In 1920, the Victory Theatre was built to entertain the rapidly growing population of Kogarah. Just eight years later, however, the victory party was over:
The Victory was purchased by entrepreneur John Wayland, who in 1936 reopened the theatre as…the NEW Victory:
When television entered the picture (so to speak) in the late 1950s, suburban cinemas began to fall off the map rapidly. The fortunes of the Victory (named the Avon by the mid 1960s) were drying up in the face of an uncertain future, and in 1969 Wayland was forced to sell to the Mecca cinema chain, which also owned theatres in Oatley and Hurstville.
In 1971, owner Philip Doyle rebranded the theatre as the Kogarah Mecca, a name change that tied it to the Hurstville Mecca. The theatre showed a mix of cinematic releases and stage productions, the last of which was a production of Cinderella. Doyle, a would-be impresario, staged and managed the productions himself. Cinderella’s season appears to have begun in 1986:
…and ended in 1989, when Doyle elected to abandon the one-screen format and turn the Mecca into a multiplex. In a futile attempt to compete with the newly opened Greater Union at Hurstville Westfield, which boasted eight screens, Doyle split the Mecca into four new, much smaller screens.
The success of Hurstville Greater Union had also forced Doyle to close the Hurstville Mecca, which was demolished in 1995, leaving Kogarah as Doyle’s focus. Throughout the 1990s, the Kogarah Mecca became known as the cheapest cinema in Sydney, with tickets for at a flat rate of $5.
So there you have it: a cheap cinema running cheap Hollywood entertainment owned by a cheap scumbag in the cheap part of a cheap town. What a legacy.
In 2003, the cinema abruptly and mysteriously closed…which is exactly how Andre and I found it about ten years later.
We’d been intrigued by the taste afforded us during our last visit, and we’d gone back to test the flimsiness of that wooden door on the side. After all, they were only going to demolish the place anyway. What harm could it do to-
Well, whadda ya know? Now there’s no excuse.
We were initially greeted by a storage area. The door had been banging softly in the breeze, and continued to do so after we entered, providing a rough heartbeat for the clutter within. The place was a mess…but what a mess! Relics of the cinema’s history were strewn about the room:
The room itself went right back to the rear of the building. The ducting and pylons built as part of the multiplexing stood out like the proverbial, providing an eerie atmosphere of incongruity. We both agreed there was something not quite right about the place, and it slowly dawned on us we might not be alone.
Surprisingly, the place still had power. Near to where we’d entered, another door yawned open, and the yellow light beyond seemed very inviting. We couldn’t come this far and not continue…
The doorway led to a creepy stairwell, at the top of which was the projection room, and another, more sinister room bathed in a red glow.
The door to this room appeared to have been literally ripped from the wall, and the place was trashed. What had happened here?
The evidence suggested a beer-fuelled rampage by local graffiti artists led by David Brown’s greatest enemy.
The room was full of cinema seats, and by the look of it had perhaps once been some kind of private screening room, or a meeting room. In either case, the interest it provided was limited, and we moved on to the projection room.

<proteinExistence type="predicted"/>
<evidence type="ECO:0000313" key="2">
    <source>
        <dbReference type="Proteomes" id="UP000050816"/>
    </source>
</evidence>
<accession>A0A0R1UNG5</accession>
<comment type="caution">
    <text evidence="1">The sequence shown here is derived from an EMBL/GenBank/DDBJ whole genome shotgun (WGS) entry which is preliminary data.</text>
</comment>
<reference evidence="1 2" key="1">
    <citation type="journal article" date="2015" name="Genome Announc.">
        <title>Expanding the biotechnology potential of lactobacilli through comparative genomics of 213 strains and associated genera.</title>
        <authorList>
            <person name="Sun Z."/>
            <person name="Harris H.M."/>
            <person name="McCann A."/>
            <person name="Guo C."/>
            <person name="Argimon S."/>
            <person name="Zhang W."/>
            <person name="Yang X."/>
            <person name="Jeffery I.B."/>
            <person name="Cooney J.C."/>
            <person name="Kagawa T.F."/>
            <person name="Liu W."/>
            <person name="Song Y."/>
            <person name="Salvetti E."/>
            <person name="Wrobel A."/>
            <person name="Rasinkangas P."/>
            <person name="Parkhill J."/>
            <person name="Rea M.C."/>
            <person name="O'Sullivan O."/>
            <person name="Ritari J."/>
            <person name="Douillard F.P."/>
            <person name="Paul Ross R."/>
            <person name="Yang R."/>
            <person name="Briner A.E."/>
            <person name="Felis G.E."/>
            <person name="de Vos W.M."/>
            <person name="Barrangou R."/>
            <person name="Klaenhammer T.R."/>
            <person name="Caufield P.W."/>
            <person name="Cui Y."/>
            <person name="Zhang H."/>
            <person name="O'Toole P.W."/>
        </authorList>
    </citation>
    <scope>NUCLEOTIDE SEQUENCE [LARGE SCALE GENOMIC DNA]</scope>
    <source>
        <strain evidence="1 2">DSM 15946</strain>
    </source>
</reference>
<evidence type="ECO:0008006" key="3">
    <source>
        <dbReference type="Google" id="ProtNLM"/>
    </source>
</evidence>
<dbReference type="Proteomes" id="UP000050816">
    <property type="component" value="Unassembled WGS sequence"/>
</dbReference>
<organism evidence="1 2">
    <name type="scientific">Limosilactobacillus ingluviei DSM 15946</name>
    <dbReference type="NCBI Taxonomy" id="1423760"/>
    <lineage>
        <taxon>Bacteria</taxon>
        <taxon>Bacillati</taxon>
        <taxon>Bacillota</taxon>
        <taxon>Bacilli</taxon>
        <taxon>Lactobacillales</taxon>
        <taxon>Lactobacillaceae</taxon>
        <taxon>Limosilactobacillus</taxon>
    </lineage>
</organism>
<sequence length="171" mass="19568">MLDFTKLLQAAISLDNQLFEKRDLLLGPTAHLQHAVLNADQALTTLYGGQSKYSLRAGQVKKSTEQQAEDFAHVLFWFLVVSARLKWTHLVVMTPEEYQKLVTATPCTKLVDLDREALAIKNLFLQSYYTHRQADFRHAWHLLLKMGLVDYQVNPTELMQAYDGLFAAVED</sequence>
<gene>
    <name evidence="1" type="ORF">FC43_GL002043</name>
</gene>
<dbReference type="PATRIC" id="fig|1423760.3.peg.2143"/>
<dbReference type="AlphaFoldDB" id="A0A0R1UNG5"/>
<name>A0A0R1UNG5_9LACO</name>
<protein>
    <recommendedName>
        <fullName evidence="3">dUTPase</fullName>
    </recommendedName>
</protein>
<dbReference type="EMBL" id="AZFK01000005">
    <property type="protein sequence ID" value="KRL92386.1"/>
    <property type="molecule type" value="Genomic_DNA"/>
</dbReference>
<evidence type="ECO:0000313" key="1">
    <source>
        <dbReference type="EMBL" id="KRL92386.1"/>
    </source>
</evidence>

The projection room was somehow in worse shape than the screening room.
What was left of the projectors had been stripped, and equipment lay everywhere. Immediately arresting was a shelf containing scores of film cans filled with cinema advertising…
…and some cryptic words:
It really did look as though the staff just downed tools one day and walked out. If it weren’t for the trashing, it seemed like they could have just walked back in at any minute and started rolling.
The holes in the wall where the projectors had once shone through now provided a view down to the cinemas below…
…at least, enough to know that was our next stop. A stairwell at the rear of the projection room provided the access.
More violence: the door to the foyer appeared to have been forcefully kicked down. Who broke in here? King Leonidas?
The foyer too was the scene of some pretty heavy action. Pepsi cups and popcorn littered the floor, and the door to each cinema hung wide open. In addition to the gaudy pastel art design, Doyle had named each new theatre. We started with the rearmost one, ‘The Ritz’…
And someone had definitely put upon the Ritz. With the seats gone, the room looked a lot larger than it ever had. Enterprising graffiti artists had used a ladder to tag the screen, but apart from that this cinema was probably the least abused of the four.
Not so the ‘Manhattan’, in which our violent predecessors had set up a kind of roundtable. A base of operations? A drinking spot?
It certainly wasn’t to get a better view of the screen, which was no longer in existence.
The chintzy Manhattan skyline which adorned the walls provided a sad framework for the carnage and failure we were witnessing, although the damage was very King Kong-esque.
The ‘Palace’ was palatial as ever with the chairs and screen removed. What’s fascinating is that with the screen removed, it’s easy to see the outline of where the Victory’s grand staircase would have been.
The first cinema, ‘Encore’, was so small that it was hard to imagine it as being adequate for screening anything. I’ve seen bigger home cinema setups than this.
Carpeting the tiny room was a thick pile of movie books, videos, photos and script pages. Some empty removal boxes nearby suggested that the cinema had been used as temporary storage during its last few years.